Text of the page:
Paul was a man who knew what he was before and who he became because of Jesus. He valued the beautiful gift of grace that was available to him and that he received. His acceptance of Christ was the first step towards striving to be more like Jesus. He is often referred to as the greatest apostle but he himself said that he was the least of the apostles and whatever he did was possible because of God’s grace (1 Cor 15:9). May we remember to tie our identity and our service to God and not our circumstances and that as we strive to be more like Jesus, it is Him in us that makes it possible for us to be and reflect more and more of Him.

God Bless.

29 thoughts on “What defines your Identity and Service?

  1. Wow! This is such a great study! I saw the same thing you did when I was studying Paul. I like that he called Himself a servant of Christ. I liked it so much that I changed the blurb on my “God’s Kid Speaks” blog to remind myself who I am. Recently I changed the blurb on my “Pippi’s Poetry” blog to reflect the direction I need to aim for again. It’s good to have reminders. We need so many of them! I miss doing the more indepth studies like this a bit, but I became too much of a work-a-holic, so the Lord shifted my course. I need to draw closer to Him and live with joy and hope.

    Liked by 3 people

    1. Thank you Tina 😊. It is good to have reminders. I like how you said that you changed the blurb to remind you who you are. When I read and pondered over the servant of Christ part this time- I really felt God reminding me of who I really am and how I should truly see myself.

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  2. This was a great Bible lesson! I had never thought about the difference between ”of” and “for”. I definitely want to be a servant of Jesus, and belong to Him completely. I think making the distinction and having this mentality will help us to surrender every area of our lives to the Lord. We aren’t here to just support Jesus, we belong to Him and our identity should be found in Him. Such a powerful truth! Thank you! 😊❤️

    Liked by 3 people

    1. Thank you Dawn 😊. I want to be a servant of Jesus too and not just for Him. When you think about loving the Lord with all your heart, soul and strength. The all part makes more sense when you have the ‘of’ mentality and not the ‘for’ mentality.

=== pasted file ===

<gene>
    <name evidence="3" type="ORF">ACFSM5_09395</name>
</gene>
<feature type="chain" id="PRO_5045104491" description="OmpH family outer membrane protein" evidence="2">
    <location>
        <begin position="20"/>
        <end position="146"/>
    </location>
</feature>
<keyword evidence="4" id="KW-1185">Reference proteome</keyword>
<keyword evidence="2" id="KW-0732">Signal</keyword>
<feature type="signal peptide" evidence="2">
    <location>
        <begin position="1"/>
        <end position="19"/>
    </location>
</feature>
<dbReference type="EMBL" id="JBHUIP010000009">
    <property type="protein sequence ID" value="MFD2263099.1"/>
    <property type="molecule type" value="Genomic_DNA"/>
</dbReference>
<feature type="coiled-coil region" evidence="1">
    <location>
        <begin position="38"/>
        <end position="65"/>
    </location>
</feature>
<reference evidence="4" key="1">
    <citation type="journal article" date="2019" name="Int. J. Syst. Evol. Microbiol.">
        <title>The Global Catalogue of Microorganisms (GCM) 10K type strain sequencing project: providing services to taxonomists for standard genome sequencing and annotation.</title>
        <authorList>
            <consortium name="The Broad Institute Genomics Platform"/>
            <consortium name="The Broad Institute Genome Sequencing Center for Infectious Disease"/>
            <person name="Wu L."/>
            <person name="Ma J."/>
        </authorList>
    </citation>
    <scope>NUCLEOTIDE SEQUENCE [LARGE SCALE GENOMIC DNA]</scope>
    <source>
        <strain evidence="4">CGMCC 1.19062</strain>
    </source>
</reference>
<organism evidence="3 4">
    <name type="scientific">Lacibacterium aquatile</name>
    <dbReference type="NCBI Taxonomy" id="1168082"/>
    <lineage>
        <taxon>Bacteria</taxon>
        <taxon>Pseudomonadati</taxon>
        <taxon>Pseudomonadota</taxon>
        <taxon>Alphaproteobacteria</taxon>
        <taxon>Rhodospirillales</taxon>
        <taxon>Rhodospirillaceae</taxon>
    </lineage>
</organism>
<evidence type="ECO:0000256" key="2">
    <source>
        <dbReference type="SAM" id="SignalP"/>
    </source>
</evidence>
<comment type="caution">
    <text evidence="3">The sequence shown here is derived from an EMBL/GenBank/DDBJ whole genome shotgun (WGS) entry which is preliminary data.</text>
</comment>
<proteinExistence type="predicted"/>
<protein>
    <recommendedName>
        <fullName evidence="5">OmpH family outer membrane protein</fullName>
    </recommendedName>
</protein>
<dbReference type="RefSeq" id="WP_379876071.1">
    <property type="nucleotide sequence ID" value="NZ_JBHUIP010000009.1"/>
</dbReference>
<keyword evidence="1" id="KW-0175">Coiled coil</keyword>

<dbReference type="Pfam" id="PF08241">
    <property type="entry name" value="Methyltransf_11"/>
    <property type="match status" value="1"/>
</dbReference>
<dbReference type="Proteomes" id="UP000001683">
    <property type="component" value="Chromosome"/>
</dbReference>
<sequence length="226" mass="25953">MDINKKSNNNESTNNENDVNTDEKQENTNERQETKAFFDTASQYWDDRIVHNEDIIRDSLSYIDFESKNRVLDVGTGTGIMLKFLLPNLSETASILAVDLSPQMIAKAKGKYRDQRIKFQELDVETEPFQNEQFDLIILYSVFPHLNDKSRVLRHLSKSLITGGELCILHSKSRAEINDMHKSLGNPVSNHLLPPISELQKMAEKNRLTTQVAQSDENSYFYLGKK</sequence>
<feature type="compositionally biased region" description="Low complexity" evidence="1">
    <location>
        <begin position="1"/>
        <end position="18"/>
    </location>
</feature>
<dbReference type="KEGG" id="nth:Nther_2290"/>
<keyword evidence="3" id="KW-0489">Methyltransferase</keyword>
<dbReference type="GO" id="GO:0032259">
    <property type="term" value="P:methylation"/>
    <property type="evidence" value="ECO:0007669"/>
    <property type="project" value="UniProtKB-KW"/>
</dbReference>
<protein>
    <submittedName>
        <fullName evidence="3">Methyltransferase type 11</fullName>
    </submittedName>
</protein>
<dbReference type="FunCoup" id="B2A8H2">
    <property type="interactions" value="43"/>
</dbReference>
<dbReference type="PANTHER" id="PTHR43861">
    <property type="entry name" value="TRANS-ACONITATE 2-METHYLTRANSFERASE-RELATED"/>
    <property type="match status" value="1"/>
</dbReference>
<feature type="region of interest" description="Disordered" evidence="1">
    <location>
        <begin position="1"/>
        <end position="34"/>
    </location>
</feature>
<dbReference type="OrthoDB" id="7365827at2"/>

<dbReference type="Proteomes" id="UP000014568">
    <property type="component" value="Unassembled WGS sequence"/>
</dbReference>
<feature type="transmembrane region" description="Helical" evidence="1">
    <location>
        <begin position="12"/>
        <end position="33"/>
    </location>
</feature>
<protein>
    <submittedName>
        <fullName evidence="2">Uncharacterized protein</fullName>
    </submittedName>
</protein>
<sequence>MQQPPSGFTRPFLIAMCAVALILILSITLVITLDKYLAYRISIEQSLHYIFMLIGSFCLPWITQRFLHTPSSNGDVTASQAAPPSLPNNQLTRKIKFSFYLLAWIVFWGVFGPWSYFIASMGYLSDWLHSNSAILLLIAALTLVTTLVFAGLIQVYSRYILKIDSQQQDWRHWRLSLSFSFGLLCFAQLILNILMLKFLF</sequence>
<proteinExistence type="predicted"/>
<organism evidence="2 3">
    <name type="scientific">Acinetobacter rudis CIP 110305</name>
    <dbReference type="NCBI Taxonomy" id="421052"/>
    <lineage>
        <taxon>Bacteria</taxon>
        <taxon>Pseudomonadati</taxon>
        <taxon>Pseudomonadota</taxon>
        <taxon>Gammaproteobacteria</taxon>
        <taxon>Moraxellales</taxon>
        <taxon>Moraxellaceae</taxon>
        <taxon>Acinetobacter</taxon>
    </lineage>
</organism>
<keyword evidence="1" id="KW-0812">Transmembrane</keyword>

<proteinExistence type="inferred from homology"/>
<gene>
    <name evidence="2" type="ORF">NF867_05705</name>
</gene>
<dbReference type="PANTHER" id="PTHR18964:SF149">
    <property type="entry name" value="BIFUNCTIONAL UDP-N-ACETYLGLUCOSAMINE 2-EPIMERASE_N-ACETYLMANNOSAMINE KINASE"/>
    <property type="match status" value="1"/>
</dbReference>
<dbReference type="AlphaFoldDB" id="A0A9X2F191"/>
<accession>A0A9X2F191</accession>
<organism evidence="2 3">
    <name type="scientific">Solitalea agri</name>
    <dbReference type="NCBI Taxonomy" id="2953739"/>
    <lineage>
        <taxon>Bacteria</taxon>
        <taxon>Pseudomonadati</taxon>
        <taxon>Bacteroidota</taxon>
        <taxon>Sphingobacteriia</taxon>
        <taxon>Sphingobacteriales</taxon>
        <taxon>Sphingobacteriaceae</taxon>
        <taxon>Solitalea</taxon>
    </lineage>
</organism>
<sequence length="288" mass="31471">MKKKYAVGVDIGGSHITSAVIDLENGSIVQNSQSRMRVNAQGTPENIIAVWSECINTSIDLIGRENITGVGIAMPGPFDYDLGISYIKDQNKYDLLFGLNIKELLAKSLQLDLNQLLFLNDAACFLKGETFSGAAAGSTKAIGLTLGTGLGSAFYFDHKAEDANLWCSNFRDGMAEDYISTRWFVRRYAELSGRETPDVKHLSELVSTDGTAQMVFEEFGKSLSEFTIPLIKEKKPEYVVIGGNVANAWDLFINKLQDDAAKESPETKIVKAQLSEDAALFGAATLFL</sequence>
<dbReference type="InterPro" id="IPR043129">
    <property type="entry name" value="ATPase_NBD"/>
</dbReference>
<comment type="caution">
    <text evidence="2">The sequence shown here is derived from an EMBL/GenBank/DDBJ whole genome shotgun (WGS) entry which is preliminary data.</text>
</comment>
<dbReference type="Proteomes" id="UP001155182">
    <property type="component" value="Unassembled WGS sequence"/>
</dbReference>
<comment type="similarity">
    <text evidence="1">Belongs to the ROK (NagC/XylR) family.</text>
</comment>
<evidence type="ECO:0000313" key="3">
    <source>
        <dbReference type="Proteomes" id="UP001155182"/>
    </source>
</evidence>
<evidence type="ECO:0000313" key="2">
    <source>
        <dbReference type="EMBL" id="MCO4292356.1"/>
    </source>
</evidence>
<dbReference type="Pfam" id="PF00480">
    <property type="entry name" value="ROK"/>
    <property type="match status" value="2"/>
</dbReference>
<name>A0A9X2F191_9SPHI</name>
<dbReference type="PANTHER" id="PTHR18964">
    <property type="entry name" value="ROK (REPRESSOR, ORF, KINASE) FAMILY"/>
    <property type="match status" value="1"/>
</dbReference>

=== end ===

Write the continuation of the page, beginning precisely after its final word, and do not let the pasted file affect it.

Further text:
Liked by 1 person

  3. Wow what an amazing post. Such great points you made. I loved the way you distinguished the difference between being a servant of Jesus vs for Jesus. I never thought about that before but it does make sense. Regarding your second point – I recently heard it said (and now I can’t remember who said it!) that if Paul had not been imprisoned then we might not have all of his inspiring letters in the Bible. And about #6 – yes! This is something I have been working on. But it is not always natural so I have to remind myself often! Thanks for sharing this with us! 💜

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    1. Thank you Bridget. Am so glad you liked it. Being a servant of – it stood out to me this time and I thought wow, how did I not ever pay attention to that before. But that is how God works. He teaches us different things at various times. And having my Joy being God centered is something I am working on too.
      Blessings 😊💙

      Liked by 1 person

  4. Sister! You have left us with so much food for thought. I join with others in highlighting the difference between being a servant for Christ and a servant of Christ. Being for something certainly holds a lesser weight than being of something. We are children of God so all His love flows through our veins. Sure, we are for Him too, but being for Him can change depending on whether we approve of what He’s doing in our lives. This was such a wonderful point, Manu.

    Liked by 2 people

    1. Thank you Dee. You put it so well when you said that just being for something holds lesser weight. And there is less of us ( not our whole selves) invested in His purposes when we are just for and not of Christ.

      Liked by 1 person

  5. I smiled as soon as I saw this post, Manu, as Holy Spirit has had me in the book of Philippians for the last week. What a wonderful, thoughtful study you have provided. I was so struck once again by how supernaturally joyful Paul was, in his chains!

    Liked by 1 person